Disclaimer: I have owned two Synology NASes over the years. Currently I am running a FreeNAS machine. I really like Synology for their ease of use, but the prices are high for the hardware you get.

  2. Same for me. I was looking into replacing my DS214PLAY. Yes this will be much faster, but not multi-year future proof.

    I’ll wait untill QNAP releases its hero OS and look for a 4disk+2,5GBE prosumer nas there.

  3. If you’re happy to give up the USB 3 port, you can install custom drivers and use a 2.5GBE or 5GBE Ethernet to USB adapter.

  4. @Ned Yes that is certainly an option, but it’s annoying that Synology didn’t pay the $2 to $5 cost to have it integrated.

  5. Unfortunately I have to agree with the previous comments : I like the Software but I don’t understand, why the HW is that limited. The price can’t be the reason. In case of the 220+ the memory upgrade options are worse than with the 218+ due to the soldered memory. The processor power is useful for virtual machines but with that little memory? I will stay with my 218+ /16gb machine

  6. Comparing this to the new QNAP TS-431X3 and QNAP TS-431KX it’s obvious that Synology is nickel-and-diming their NAS lineup to prevent the cheaper options to cannibalize the more expensive SMB lineup in an artificial manner. With current HDD capacities not being meaningfully different for most purposes it’s sad to see that Synology is artificially segmenting their lineup to protect the likes of DS1618+ or DS1817.

    in all the STH performance tests it’s obvious that the bottleneck is 1GbE.

    @Wannes take a look at the above mentioned QNAP models, I’m getting either of those optiosn as soon as they’re in stock locally to me to replace a DS213

  7. The SoC upgrade seems pointless when limited by 1gb networking. Even the lowest targeting market (home users wanting their first NAS) are starting to upgrade to 2.5 and beyond.

  8. To jump on the bandwagon of 1GbE; having never owned a Synology but looking to buy a system, can the two interfaces be aggregated? If I have a managed switch supporting LACP, can I at least get 2Gb throughput (understanding the limitations of TCP sessions)?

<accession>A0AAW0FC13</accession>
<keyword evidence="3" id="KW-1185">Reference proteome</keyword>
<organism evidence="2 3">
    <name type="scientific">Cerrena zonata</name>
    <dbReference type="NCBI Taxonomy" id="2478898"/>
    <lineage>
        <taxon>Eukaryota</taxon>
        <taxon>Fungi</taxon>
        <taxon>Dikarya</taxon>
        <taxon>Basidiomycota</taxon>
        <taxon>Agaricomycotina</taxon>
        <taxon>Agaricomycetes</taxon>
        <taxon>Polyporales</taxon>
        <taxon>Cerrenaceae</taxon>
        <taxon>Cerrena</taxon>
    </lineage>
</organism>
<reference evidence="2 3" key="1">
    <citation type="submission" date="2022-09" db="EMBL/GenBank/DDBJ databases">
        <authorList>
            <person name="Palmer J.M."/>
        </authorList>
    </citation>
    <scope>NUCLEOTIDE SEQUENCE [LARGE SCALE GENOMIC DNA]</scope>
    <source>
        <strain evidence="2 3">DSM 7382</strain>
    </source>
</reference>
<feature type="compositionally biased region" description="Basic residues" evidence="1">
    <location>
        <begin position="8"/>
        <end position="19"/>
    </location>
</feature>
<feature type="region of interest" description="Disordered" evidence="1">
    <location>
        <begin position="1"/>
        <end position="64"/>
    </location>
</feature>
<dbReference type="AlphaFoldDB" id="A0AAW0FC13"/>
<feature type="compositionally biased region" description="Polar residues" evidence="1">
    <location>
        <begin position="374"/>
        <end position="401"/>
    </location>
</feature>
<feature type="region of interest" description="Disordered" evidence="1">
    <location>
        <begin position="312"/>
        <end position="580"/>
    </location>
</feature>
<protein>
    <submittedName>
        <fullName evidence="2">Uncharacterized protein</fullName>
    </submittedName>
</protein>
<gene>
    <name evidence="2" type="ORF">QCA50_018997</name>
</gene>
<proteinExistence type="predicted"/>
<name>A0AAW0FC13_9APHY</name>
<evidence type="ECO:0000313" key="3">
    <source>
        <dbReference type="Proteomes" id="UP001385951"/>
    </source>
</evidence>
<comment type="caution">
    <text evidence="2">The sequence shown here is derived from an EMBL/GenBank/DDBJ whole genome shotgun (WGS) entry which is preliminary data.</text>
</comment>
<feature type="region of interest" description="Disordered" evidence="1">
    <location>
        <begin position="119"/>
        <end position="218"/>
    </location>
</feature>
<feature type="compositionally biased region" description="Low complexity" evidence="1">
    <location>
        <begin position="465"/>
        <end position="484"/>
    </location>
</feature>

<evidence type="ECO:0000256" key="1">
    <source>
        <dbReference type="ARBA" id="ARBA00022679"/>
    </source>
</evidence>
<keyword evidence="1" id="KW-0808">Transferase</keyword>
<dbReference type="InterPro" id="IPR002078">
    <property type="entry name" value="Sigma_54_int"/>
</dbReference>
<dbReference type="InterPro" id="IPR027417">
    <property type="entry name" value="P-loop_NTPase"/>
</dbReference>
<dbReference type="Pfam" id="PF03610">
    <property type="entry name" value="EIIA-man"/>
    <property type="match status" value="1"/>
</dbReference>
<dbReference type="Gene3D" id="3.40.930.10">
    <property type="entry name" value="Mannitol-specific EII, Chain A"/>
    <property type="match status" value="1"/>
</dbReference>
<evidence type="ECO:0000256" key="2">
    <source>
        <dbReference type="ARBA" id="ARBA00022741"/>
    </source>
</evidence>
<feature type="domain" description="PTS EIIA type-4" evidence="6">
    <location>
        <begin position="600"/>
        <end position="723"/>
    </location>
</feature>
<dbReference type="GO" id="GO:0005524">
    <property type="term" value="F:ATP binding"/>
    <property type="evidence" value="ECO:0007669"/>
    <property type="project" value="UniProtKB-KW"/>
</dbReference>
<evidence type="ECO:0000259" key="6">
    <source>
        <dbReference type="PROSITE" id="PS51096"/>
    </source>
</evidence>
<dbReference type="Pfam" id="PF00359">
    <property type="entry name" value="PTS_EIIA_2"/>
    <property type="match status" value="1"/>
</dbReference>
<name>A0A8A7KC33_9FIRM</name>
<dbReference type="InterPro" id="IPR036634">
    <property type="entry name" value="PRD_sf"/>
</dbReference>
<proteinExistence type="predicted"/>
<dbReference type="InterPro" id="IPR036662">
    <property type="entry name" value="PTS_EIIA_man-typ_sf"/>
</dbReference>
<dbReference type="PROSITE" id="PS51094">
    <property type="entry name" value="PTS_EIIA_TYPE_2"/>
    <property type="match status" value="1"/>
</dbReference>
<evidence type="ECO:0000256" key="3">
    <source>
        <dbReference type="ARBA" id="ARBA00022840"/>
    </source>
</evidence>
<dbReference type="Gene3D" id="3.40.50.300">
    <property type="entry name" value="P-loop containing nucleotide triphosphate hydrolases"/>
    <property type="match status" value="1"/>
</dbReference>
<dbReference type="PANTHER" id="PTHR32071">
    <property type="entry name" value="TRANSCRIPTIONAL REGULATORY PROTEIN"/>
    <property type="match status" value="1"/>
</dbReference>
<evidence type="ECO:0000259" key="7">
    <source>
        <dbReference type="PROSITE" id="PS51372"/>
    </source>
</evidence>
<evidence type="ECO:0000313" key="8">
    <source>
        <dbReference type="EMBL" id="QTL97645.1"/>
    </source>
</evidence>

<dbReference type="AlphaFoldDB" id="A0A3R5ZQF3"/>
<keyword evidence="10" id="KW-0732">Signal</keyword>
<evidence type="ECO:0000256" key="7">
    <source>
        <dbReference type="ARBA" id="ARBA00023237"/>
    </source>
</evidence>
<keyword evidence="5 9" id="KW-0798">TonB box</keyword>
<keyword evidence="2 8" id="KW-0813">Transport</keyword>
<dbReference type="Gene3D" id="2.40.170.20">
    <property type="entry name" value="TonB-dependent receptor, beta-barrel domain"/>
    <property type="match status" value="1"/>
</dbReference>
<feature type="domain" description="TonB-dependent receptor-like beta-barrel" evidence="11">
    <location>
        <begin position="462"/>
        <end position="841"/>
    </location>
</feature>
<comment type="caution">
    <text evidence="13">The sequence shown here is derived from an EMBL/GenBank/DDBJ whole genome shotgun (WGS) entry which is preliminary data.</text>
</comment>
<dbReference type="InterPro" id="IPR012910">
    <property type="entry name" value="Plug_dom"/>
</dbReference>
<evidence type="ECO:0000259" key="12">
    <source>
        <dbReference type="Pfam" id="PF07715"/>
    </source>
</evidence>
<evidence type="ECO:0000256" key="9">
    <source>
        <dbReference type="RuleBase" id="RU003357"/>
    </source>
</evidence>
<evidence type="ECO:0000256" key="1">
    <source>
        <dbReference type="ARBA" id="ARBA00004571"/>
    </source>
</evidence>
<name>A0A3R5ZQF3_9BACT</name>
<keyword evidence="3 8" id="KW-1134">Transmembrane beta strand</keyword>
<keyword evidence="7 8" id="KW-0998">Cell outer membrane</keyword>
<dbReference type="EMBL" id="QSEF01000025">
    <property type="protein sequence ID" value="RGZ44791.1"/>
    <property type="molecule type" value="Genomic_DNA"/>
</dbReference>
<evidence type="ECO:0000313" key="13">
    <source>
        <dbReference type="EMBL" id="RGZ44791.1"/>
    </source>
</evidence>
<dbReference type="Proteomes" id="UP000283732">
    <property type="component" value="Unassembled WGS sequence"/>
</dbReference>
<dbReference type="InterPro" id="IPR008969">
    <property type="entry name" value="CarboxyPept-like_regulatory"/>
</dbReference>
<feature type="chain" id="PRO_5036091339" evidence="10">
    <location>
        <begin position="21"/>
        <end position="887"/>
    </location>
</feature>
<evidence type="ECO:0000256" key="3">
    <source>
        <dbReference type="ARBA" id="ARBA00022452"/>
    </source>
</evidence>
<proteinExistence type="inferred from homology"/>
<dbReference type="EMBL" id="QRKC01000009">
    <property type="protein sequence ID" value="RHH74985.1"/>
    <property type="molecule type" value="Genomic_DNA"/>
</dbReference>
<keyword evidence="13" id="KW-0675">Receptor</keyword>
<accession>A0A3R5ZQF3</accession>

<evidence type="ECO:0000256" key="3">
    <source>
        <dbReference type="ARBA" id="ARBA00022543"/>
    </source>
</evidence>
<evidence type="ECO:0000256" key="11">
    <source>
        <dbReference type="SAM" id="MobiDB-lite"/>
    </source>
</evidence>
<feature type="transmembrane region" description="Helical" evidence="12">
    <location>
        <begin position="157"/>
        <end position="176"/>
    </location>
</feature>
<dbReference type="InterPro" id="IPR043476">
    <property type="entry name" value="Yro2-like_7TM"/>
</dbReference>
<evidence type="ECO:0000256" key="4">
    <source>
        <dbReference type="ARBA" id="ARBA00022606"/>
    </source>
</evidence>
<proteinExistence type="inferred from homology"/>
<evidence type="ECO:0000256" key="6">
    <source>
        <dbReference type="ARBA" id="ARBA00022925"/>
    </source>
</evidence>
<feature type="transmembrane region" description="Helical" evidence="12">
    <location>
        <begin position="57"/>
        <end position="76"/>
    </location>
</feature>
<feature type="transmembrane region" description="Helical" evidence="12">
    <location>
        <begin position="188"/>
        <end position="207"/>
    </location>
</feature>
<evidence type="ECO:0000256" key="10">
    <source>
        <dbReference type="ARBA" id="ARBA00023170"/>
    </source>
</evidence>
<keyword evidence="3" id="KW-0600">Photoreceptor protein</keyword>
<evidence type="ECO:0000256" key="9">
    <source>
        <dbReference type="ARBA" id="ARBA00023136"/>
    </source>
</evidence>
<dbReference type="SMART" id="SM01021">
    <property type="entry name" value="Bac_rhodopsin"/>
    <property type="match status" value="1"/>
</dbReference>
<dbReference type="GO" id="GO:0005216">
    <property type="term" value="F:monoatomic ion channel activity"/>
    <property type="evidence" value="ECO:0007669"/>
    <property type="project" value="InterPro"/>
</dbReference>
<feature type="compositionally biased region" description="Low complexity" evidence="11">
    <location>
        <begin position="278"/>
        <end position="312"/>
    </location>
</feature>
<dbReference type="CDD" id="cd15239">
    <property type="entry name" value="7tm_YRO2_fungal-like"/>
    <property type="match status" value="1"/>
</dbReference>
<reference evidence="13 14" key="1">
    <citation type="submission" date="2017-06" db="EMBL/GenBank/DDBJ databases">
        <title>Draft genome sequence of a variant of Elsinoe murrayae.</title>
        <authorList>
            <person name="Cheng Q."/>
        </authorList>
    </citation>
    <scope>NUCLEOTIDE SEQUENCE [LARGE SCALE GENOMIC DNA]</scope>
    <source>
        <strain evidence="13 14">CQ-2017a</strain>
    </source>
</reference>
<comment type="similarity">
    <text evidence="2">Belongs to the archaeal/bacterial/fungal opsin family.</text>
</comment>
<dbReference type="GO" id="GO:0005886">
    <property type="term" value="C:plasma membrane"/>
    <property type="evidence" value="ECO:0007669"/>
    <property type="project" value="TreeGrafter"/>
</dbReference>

9. In the hopes that someone from Synology will eventually see these comments and see how incredibly painful this whole 1GbE issue is, I’m going to jump on the bandwagon. I also switched over to FreeNAS, but desperately want to switch back for lower power consumption and ease of use. They know their OS is great, but hey, if QNAP ever comes out with something better (I see someone mentioned hero OS, will have to look into that), Synology will be a thing of the past. This nickel and dime mentality they can’t seem to get over is the reason I will always put my $1k else where. Sorry Synology, get your head right.

  10. I agree with you guys. I hope Synology reads the review and comments.

    You can LACP two ports, but this is a low-end NAS meant for SMB. 2.5g is incredibly more useful than 2 1g ports.

  11. I get why it only has 1Gbe in that ifs an inexpensive solution to NAS often installed on 1Gbe networks. My issue with Synology is the cheap software. People rave about it but in the end they cut so many corners and their solution often feel half baked. DSM 7 may fix this but its been delayed for more than a year. Their warranty is painful at best and their prices are high for the name. Overall I’m surprised this scored more than a 6.0.

  12. It seems a little unfair to compare the Synology DS920+ against the aging Qnap TS453A when the 2020 TS453D has been released.

    Bother units use the same processor and the 453D adds 2.5Gbe connectivity.

    Might be worth updating the charts to compare these to see how they stack up.